Opinion: Recent report from International Institute for Sustainable Development shows that natural infrastructure, like forests and wetlands, provides same services at half the cost of built infrastructure.
It’s a time of dramatic contrast for water in B.C. In the summer, there wasn’t enough; many areas went without rain for weeks on end. The result was widespread drought and intense forest fires that cost lives and livelihoods. A month’s worth of rain recently fell in a single day in southwestern B.C., resulting in catastrophic flooding.
And storms in the form of atmospheric rivers continued to rain on the province. Many people have still not returned to their homes, animals have drowned in lakes that were once fields and critical supplies were cut off as roads fell into rivers.
Given the decades of warnings from climate scientists, these events can’t be viewed as unexpected. But there is still a collective shock that this has happened in our own backyard and a shared sense of grief from the loss of safety and security in our lives.
To effectively bolster our strength and resilience for this new reality, it’s important to understand that B.C.’s catastrophic flooding has two main causes. One cause is the extremely heavy rain and/or melting snow over a very short time, which is becoming more common with a warming climate. The second cause, which gets far less air time, is the damage that’s been done to our watersheds through mismanagement and a failure to understand what Indigenous Peoples have always known — if we take care of our watersheds, they take care of us.
While attention is quickly shifting to rebuilding larger dikes and bigger pumps, it’s essential that governments work together to also rebuild our natural defences — what experts call “watershed security.” Watershed security is about recognizing the critical services that healthy, functioning watersheds provide for our communities — from drinking water and food security, to flood and drought protection.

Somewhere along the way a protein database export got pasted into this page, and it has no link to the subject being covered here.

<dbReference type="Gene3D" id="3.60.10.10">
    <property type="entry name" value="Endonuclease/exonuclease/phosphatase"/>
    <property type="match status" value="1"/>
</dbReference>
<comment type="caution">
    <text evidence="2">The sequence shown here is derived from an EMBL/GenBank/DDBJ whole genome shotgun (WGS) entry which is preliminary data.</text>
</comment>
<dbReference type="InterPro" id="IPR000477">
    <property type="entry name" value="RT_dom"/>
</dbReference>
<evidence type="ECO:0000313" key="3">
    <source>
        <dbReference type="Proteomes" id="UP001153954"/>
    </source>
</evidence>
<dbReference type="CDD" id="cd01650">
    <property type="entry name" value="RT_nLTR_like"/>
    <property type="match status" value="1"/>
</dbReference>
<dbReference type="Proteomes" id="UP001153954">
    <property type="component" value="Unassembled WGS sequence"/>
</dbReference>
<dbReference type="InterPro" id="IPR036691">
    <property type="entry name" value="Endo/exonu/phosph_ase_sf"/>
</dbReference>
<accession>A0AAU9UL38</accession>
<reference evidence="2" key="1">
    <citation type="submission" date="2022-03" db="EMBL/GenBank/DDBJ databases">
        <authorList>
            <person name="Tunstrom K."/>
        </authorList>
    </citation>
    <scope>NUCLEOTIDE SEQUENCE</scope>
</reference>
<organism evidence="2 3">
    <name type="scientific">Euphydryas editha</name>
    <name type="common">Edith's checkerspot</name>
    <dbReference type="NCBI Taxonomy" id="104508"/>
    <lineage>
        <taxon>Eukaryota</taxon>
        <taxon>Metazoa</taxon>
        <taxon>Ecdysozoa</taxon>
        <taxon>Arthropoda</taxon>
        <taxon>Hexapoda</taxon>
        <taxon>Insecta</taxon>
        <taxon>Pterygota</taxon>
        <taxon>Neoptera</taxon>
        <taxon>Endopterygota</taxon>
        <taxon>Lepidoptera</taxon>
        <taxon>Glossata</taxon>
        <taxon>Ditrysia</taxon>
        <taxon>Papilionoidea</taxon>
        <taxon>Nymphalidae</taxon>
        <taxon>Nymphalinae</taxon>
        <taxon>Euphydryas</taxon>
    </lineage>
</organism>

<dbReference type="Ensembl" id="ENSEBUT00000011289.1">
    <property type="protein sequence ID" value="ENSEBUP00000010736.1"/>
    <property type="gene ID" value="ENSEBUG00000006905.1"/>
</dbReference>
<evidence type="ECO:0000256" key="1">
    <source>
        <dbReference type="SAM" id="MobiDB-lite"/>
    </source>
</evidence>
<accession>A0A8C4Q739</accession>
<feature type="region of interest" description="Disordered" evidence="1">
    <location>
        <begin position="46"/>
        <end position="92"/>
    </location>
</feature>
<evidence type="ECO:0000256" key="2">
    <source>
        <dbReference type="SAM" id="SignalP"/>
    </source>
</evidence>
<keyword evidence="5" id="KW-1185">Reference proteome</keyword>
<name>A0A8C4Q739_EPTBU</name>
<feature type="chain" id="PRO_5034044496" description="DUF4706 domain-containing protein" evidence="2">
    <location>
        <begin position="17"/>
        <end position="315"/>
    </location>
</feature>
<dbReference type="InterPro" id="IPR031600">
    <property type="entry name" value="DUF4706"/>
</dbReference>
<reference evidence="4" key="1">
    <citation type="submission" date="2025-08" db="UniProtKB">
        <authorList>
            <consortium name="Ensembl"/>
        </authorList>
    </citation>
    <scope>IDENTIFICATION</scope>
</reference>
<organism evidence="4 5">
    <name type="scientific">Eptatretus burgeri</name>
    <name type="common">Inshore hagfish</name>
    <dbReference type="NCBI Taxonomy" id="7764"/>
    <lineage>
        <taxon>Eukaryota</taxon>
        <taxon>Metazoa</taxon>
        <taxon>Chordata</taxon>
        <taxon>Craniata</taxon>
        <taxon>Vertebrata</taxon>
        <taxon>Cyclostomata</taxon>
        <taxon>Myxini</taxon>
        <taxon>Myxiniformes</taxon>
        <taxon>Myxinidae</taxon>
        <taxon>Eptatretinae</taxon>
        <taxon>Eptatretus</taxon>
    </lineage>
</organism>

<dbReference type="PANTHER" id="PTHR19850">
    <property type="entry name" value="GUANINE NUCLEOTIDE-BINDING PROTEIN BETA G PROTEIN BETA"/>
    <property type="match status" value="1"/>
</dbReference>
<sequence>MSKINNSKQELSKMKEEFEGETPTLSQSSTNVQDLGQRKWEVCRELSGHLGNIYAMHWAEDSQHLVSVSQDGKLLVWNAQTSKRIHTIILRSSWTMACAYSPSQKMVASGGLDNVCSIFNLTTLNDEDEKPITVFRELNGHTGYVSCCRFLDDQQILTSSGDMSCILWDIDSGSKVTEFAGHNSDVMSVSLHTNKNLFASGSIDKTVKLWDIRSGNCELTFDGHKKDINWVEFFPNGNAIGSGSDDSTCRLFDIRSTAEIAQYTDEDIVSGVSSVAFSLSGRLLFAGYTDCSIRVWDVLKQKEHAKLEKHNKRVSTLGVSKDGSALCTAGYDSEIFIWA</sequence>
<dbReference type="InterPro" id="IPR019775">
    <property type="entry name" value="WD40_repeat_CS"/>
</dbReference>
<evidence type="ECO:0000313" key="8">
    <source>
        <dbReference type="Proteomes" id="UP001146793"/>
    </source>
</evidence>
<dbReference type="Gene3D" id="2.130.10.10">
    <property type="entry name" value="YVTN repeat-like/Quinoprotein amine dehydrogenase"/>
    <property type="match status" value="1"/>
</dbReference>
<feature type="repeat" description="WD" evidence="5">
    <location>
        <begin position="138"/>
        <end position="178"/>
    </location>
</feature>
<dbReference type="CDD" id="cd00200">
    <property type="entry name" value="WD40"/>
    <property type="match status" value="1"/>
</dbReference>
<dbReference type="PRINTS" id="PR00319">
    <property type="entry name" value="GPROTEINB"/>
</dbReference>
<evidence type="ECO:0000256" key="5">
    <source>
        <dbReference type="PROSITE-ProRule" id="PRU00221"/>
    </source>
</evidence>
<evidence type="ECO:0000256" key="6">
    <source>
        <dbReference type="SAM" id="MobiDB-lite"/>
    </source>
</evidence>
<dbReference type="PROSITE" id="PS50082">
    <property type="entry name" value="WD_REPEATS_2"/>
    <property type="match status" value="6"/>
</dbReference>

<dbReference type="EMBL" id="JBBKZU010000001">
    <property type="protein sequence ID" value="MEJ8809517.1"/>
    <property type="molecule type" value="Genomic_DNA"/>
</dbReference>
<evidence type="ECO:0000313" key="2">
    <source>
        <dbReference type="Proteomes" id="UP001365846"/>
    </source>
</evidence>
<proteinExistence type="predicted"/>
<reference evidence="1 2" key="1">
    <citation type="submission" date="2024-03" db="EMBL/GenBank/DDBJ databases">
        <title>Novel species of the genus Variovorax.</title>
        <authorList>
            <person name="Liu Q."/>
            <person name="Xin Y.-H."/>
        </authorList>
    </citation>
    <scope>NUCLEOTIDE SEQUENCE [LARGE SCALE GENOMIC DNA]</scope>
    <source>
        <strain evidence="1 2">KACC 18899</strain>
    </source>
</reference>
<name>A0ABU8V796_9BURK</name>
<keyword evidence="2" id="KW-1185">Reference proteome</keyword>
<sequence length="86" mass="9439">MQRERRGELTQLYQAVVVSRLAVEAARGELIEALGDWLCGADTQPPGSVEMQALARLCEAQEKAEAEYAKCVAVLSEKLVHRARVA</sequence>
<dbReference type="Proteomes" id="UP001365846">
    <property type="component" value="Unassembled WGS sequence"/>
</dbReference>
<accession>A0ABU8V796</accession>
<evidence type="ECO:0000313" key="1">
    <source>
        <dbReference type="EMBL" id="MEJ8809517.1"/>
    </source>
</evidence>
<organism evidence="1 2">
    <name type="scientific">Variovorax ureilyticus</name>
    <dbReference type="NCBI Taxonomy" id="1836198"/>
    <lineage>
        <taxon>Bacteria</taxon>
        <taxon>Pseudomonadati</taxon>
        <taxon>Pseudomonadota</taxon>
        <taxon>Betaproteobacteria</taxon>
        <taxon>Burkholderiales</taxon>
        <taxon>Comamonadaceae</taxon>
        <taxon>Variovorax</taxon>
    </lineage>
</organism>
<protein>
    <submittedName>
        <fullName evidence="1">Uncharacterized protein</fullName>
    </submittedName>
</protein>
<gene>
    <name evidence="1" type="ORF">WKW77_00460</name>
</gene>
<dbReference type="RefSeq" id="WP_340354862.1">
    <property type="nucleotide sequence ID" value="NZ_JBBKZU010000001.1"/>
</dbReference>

A healthy watershed provides a natural safeguard against climate chaos: forests, wetlands and riverbanks act like sponges, slowing absorbing rain and snow melt, letting it seep into the ground over time. This groundwater is then released into streams and rivers weeks or months later, which is how rivers keep flowing in dry summers.
Clear-cutting forests or digging up wetlands destroys these natural sponges. These actions create the conditions for rapid overland flow that leads to massive landslides and flash floods. It also means less water gets released in summer when we need it most.
The areas hit worst by last week’s floods are, not surprisingly, areas of major forest and wetland destruction: 70 per cent of wetlands have disappeared in the lower Fraser Valley and on Vancouver Island. The hillsides surrounding Merritt and Princeton, devastated by the floods, have been heavily logged in the last 30 years. They were also hit hard by this year’s forest fires.
A recent report from the International Institute for Sustainable Development shows that natural infrastructure, like forests and wetlands, provides the same services at half the cost of built infrastructure. The Municipal Natural Assets Initiative shows how these kinds of investments save communities tens-of-millions-of-dollars.
Governments will need to spend billions to support flood recovery. The immediate priority is getting people back into their homes and their livelihoods back on track. But as the rebuilding work begins, investments in healthy and resilient watersheds must be prioritized in this spending.
Three key actions are needed:
- A portion of recovery funds should be allocated to strengthening natural defences. The B.C. government has committed to create a provincial Watershed Security Fund, and the need to deliver on that promise is urgent. On Nov. 30, the First Nations Leadership Council publicly called on the provincial government to prioritize the investment of watershed resiliency across B.C. through the fund.
- The province must work in partnership with Indigenous Nations and local governments to develop local watershed authorities that can co-ordinate flood mapping, monitoring, and lead watershed planning and management.
- And major industry players should be required to pay for the costs of their impacts on watersheds. Taxpayers shouldn’t be cleaning up after multinational companies.
Our communities, our homes and the places we love will be stronger, more resilient and more livable if we invest in our watershed security today.
Coree Tull is co-chair of the B.C. Watershed Security Coalition. Dave Zehnder is a rancher and program developer at Farmland Advantage.